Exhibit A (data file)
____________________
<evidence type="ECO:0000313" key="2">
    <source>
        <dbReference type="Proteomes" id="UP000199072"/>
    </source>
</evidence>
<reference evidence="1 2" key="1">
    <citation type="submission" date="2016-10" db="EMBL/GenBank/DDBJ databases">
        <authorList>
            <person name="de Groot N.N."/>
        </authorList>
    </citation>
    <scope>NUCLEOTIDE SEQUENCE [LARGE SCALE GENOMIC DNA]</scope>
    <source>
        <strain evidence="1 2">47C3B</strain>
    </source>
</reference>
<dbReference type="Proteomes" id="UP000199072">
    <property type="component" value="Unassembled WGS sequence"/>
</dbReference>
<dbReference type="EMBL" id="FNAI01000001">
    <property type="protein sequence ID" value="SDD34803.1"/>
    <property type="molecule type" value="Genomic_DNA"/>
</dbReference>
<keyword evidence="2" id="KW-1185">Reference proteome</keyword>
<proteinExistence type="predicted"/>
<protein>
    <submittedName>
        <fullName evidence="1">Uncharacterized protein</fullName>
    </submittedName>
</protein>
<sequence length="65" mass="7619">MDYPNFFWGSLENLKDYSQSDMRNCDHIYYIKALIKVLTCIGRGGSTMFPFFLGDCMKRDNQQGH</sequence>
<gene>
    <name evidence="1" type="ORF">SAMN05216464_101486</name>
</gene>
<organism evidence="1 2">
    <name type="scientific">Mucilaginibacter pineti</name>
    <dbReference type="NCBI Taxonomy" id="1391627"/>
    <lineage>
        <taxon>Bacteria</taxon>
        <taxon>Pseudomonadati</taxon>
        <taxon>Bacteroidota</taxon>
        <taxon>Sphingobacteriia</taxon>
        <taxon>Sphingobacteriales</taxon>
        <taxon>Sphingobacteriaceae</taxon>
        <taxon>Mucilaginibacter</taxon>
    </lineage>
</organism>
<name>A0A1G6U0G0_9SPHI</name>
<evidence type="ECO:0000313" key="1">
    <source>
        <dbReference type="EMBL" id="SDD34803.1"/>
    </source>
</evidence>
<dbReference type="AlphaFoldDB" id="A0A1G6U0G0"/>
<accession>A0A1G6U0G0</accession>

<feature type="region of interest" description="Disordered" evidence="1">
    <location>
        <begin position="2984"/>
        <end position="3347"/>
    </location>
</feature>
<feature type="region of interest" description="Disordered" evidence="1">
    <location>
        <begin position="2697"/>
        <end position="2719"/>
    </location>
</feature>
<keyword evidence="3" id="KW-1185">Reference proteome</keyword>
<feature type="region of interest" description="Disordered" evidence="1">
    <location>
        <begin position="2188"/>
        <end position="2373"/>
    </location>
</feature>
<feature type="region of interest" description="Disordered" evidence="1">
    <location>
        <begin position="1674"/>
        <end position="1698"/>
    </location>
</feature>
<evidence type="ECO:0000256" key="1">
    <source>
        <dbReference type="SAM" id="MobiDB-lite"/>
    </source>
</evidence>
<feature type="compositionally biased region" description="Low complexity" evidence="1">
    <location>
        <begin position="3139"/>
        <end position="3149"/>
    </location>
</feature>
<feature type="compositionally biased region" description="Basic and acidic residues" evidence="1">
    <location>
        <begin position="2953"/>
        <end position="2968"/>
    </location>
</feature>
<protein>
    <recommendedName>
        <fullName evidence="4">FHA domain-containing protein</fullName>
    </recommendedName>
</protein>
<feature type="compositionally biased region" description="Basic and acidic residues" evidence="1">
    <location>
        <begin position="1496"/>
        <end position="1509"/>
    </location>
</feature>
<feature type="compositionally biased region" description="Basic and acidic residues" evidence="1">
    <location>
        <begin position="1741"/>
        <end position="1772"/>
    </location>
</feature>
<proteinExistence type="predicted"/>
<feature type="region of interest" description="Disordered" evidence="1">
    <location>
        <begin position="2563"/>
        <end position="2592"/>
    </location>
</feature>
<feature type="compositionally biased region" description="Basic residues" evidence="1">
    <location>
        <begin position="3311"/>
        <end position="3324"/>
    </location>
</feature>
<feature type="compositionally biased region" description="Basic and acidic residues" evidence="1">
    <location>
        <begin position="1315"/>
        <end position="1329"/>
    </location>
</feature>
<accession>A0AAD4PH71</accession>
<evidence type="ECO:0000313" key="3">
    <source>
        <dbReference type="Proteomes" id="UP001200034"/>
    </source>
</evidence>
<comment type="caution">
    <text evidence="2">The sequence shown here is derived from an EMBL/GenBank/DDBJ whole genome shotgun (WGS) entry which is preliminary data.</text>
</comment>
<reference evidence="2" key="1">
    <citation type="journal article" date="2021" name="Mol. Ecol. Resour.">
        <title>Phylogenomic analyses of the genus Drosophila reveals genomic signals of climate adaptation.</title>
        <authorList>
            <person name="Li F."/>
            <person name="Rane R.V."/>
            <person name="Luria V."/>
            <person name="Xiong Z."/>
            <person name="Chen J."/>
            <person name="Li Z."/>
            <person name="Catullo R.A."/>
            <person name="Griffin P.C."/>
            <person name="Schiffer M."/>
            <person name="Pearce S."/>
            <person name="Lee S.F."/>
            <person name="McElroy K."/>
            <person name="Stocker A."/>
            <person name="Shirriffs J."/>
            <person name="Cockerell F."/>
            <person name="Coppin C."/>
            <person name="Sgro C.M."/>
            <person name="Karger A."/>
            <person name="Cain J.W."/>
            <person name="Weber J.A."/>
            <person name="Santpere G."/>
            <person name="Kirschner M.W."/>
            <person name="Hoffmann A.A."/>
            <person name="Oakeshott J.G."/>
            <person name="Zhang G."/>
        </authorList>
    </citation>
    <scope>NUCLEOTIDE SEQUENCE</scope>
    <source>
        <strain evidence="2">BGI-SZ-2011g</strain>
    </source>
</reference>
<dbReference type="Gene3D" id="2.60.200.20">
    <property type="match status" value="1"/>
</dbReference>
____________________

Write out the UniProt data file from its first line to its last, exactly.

<evidence type="ECO:0000313" key="2">
    <source>
        <dbReference type="Proteomes" id="UP000199072"/>
    </source>
</evidence>
<reference evidence="1 2" key="1">
    <citation type="submission" date="2016-10" db="EMBL/GenBank/DDBJ databases">
        <authorList>
            <person name="de Groot N.N."/>
        </authorList>
    </citation>
    <scope>NUCLEOTIDE SEQUENCE [LARGE SCALE GENOMIC DNA]</scope>
    <source>
        <strain evidence="1 2">47C3B</strain>
    </source>
</reference>
<dbReference type="Proteomes" id="UP000199072">
    <property type="component" value="Unassembled WGS sequence"/>
</dbReference>
<dbReference type="EMBL" id="FNAI01000001">
    <property type="protein sequence ID" value="SDD34803.1"/>
    <property type="molecule type" value="Genomic_DNA"/>
</dbReference>
<keyword evidence="2" id="KW-1185">Reference proteome</keyword>
<proteinExistence type="predicted"/>
<protein>
    <submittedName>
        <fullName evidence="1">Uncharacterized protein</fullName>
    </submittedName>
</protein>
<sequence length="65" mass="7619">MDYPNFFWGSLENLKDYSQSDMRNCDHIYYIKALIKVLTCIGRGGSTMFPFFLGDCMKRDNQQGH</sequence>
<gene>
    <name evidence="1" type="ORF">SAMN05216464_101486</name>
</gene>
<organism evidence="1 2">
    <name type="scientific">Mucilaginibacter pineti</name>
    <dbReference type="NCBI Taxonomy" id="1391627"/>
    <lineage>
        <taxon>Bacteria</taxon>
        <taxon>Pseudomonadati</taxon>
        <taxon>Bacteroidota</taxon>
        <taxon>Sphingobacteriia</taxon>
        <taxon>Sphingobacteriales</taxon>
        <taxon>Sphingobacteriaceae</taxon>
        <taxon>Mucilaginibacter</taxon>
    </lineage>
</organism>
<name>A0A1G6U0G0_9SPHI</name>
<evidence type="ECO:0000313" key="1">
    <source>
        <dbReference type="EMBL" id="SDD34803.1"/>
    </source>
</evidence>
<dbReference type="AlphaFoldDB" id="A0A1G6U0G0"/>
<accession>A0A1G6U0G0</accession>

<feature type="region of interest" description="Disordered" evidence="1">
    <location>
        <begin position="2984"/>
        <end position="3347"/>
    </location>
</feature>
<feature type="region of interest" description="Disordered" evidence="1">
    <location>
        <begin position="2697"/>
        <end position="2719"/>
    </location>
</feature>
<keyword evidence="3" id="KW-1185">Reference proteome</keyword>
<feature type="region of interest" description="Disordered" evidence="1">
    <location>
        <begin position="2188"/>
        <end position="2373"/>
    </location>
</feature>
<feature type="region of interest" description="Disordered" evidence="1">
    <location>
        <begin position="1674"/>
        <end position="1698"/>
    </location>
</feature>
<evidence type="ECO:0000256" key="1">
    <source>
        <dbReference type="SAM" id="MobiDB-lite"/>
    </source>
</evidence>
<feature type="compositionally biased region" description="Low complexity" evidence="1">
    <location>
        <begin position="3139"/>
        <end position="3149"/>
    </location>
</feature>
<feature type="compositionally biased region" description="Basic and acidic residues" evidence="1">
    <location>
        <begin position="2953"/>
        <end position="2968"/>
    </location>
</feature>
<protein>
    <recommendedName>
        <fullName evidence="4">FHA domain-containing protein</fullName>
    </recommendedName>
</protein>
<feature type="compositionally biased region" description="Basic and acidic residues" evidence="1">
    <location>
        <begin position="1496"/>
        <end position="1509"/>
    </location>
</feature>
<feature type="compositionally biased region" description="Basic and acidic residues" evidence="1">
    <location>
        <begin position="1741"/>
        <end position="1772"/>
    </location>
</feature>
<proteinExistence type="predicted"/>
<feature type="region of interest" description="Disordered" evidence="1">
    <location>
        <begin position="2563"/>
        <end position="2592"/>
    </location>
</feature>
<feature type="compositionally biased region" description="Basic residues" evidence="1">
    <location>
        <begin position="3311"/>
        <end position="3324"/>
    </location>
</feature>
<feature type="compositionally biased region" description="Basic and acidic residues" evidence="1">
    <location>
        <begin position="1315"/>
        <end position="1329"/>
    </location>
</feature>
<accession>A0AAD4PH71</accession>
<evidence type="ECO:0000313" key="3">
    <source>
        <dbReference type="Proteomes" id="UP001200034"/>
    </source>
</evidence>
<comment type="caution">
    <text evidence="2">The sequence shown here is derived from an EMBL/GenBank/DDBJ whole genome shotgun (WGS) entry which is preliminary data.</text>
</comment>
<reference evidence="2" key="1">
    <citation type="journal article" date="2021" name="Mol. Ecol. Resour.">
        <title>Phylogenomic analyses of the genus Drosophila reveals genomic signals of climate adaptation.</title>
        <authorList>
            <person name="Li F."/>
            <person name="Rane R.V."/>
            <person name="Luria V."/>
            <person name="Xiong Z."/>
            <person name="Chen J."/>
            <person name="Li Z."/>
            <person name="Catullo R.A."/>
            <person name="Griffin P.C."/>
            <person name="Schiffer M."/>
            <person name="Pearce S."/>
            <person name="Lee S.F."/>
            <person name="McElroy K."/>
            <person name="Stocker A."/>
            <person name="Shirriffs J."/>
            <person name="Cockerell F."/>
            <person name="Coppin C."/>
            <person name="Sgro C.M."/>
            <person name="Karger A."/>
            <person name="Cain J.W."/>
            <person name="Weber J.A."/>
            <person name="Santpere G."/>
            <person name="Kirschner M.W."/>
            <person name="Hoffmann A.A."/>
            <person name="Oakeshott J.G."/>
            <person name="Zhang G."/>
        </authorList>
    </citation>
    <scope>NUCLEOTIDE SEQUENCE</scope>
    <source>
        <strain evidence="2">BGI-SZ-2011g</strain>
    </source>
</reference>
<dbReference type="Gene3D" id="2.60.200.20">
    <property type="match status" value="1"/>
</dbReference>